# Trying to Prove three 2x2 Matrices are Linearly Independent

• Mar 27th 2013, 03:50 AM
epet4481
Trying to Prove three 2x2 Matrices are Linearly Independent
Hey,

The set of M2,2 of all 2x2 matrices, with real entries, is a vector space. For what values of A (real) is the set
Z= {(
 1 2 1 0
,
 3 7 0 0
,
 2 6 A 0
}

a linearly independent subset of M2,2?

I have been trying to prove using a1V1+a2v2+a3v3=0 but I cant figure how to prove it or put it into a singular matrix form for row reduction... any help would be greatly appreciated.
• Mar 27th 2013, 05:34 AM
HallsofIvy
Re: Trying to Prove three 2x2 Matrices are Linearly Independent
So you have $\displaystyle a_1\begin{bmatrix}1 & 2 \\ 1 & 0 \end{bmatrix}+ a_2\begin{bmatrix}3 & 7 \\ 0 & 0 \end{bmatrix}+ a_3\begin{bmatrix}2 & 6 \\ A & 0 \end{bmatrix}$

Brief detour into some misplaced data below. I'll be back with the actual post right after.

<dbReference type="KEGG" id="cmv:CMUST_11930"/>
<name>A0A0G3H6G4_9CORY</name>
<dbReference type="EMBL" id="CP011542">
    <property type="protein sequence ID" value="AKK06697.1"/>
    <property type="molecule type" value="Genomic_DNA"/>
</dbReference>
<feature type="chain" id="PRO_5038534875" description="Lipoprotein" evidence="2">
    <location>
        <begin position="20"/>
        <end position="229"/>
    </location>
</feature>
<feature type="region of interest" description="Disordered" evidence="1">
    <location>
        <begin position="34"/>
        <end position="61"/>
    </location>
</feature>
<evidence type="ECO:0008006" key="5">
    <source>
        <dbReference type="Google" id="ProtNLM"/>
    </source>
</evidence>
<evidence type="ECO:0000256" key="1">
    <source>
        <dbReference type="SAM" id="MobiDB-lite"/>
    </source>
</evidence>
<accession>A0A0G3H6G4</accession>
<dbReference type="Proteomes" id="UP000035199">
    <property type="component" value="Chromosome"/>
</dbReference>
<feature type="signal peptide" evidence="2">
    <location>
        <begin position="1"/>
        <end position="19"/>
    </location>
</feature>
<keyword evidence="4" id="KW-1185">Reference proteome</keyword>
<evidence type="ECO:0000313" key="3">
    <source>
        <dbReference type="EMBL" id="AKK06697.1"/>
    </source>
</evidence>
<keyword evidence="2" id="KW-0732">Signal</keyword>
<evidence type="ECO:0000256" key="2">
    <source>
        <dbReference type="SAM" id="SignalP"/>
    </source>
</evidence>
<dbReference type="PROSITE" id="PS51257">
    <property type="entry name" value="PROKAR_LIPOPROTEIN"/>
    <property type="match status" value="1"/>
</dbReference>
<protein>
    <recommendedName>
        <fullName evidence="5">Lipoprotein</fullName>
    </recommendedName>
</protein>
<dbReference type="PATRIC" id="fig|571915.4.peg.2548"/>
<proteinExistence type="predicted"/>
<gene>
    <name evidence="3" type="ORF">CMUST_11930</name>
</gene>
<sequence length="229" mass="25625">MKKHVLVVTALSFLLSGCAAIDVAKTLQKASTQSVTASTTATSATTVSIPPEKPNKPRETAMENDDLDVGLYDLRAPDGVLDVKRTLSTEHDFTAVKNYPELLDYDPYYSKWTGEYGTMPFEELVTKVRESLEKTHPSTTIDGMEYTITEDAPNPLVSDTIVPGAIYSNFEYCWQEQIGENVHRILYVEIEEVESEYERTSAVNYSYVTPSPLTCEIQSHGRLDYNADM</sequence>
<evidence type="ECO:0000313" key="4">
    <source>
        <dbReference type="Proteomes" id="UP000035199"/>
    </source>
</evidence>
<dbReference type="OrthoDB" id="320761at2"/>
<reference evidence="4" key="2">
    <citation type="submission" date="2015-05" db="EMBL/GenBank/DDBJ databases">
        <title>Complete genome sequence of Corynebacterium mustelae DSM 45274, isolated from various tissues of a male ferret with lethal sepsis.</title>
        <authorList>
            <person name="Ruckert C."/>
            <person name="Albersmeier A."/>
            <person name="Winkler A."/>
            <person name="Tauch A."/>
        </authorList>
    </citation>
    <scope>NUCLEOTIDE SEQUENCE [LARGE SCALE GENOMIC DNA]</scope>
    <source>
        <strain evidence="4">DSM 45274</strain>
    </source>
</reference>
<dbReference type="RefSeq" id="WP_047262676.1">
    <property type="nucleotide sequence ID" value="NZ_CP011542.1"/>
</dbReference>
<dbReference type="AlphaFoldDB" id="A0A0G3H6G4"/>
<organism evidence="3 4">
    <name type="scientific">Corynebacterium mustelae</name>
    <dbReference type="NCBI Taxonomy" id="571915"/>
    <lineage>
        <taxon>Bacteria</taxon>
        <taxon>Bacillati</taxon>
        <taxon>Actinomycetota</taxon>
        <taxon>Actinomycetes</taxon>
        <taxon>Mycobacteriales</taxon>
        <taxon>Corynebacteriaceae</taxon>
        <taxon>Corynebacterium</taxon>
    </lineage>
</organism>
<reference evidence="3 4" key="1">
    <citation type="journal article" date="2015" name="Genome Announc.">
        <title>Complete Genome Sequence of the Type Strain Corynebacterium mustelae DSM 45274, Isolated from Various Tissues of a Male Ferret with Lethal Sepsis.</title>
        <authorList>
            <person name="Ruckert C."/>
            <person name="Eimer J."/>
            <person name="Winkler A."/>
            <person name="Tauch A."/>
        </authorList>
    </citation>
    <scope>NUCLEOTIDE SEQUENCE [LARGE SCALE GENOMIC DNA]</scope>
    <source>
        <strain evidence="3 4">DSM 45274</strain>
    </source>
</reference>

$\displaystyle = \begin{bmatrix}a_1+ 3a_2+ 2a_3 & 2a_1+ 7a_2+ 6a_3 \\ a_1+ Aa_3 & 0\end{bmatrix}= \begin{bmatrix}0 & 0 \\ 0 & 0 \end{bmatrix}$
so we must have $\displaystyle a_1+ 3a_2+ 2a_3= 0$, $\displaystyle 2a_1+ 7a_2+ 6a_3= 0$, and $\displaystyle a_1+ Aa_3= 0$ only if $\displaystyle a_1+ a_2+ a_3= 0$.

Okay, have you tried solving for $\displaystyle a_1$, $\displaystyle a_2$, and $\displaystyle a_3$? If you subtract twice the first equation from the second, you eliminate $\displaystyle a_1$- $\displaystyle a_2+ 2a_3= 0$. If you subtract the third equation from the first you again eliminate $\displaystyle a_1$- $\displaystyle 3a_2+ (2- A)a_3= 0$. Now eliminate $\displaystyle a_2$ by subtracting twice the first of those two equations from the other: $\displaystyle (2- A)a_3- 4a_3= (-2- A)a_3= 0$.

If $\displaystyle a_3= 0$ it follows that $\displaystyle a_2= 0$ and $\displaystyle a_1= 0$. What is the only value of A such that $\displaystyle a_3$ does not have to be 0?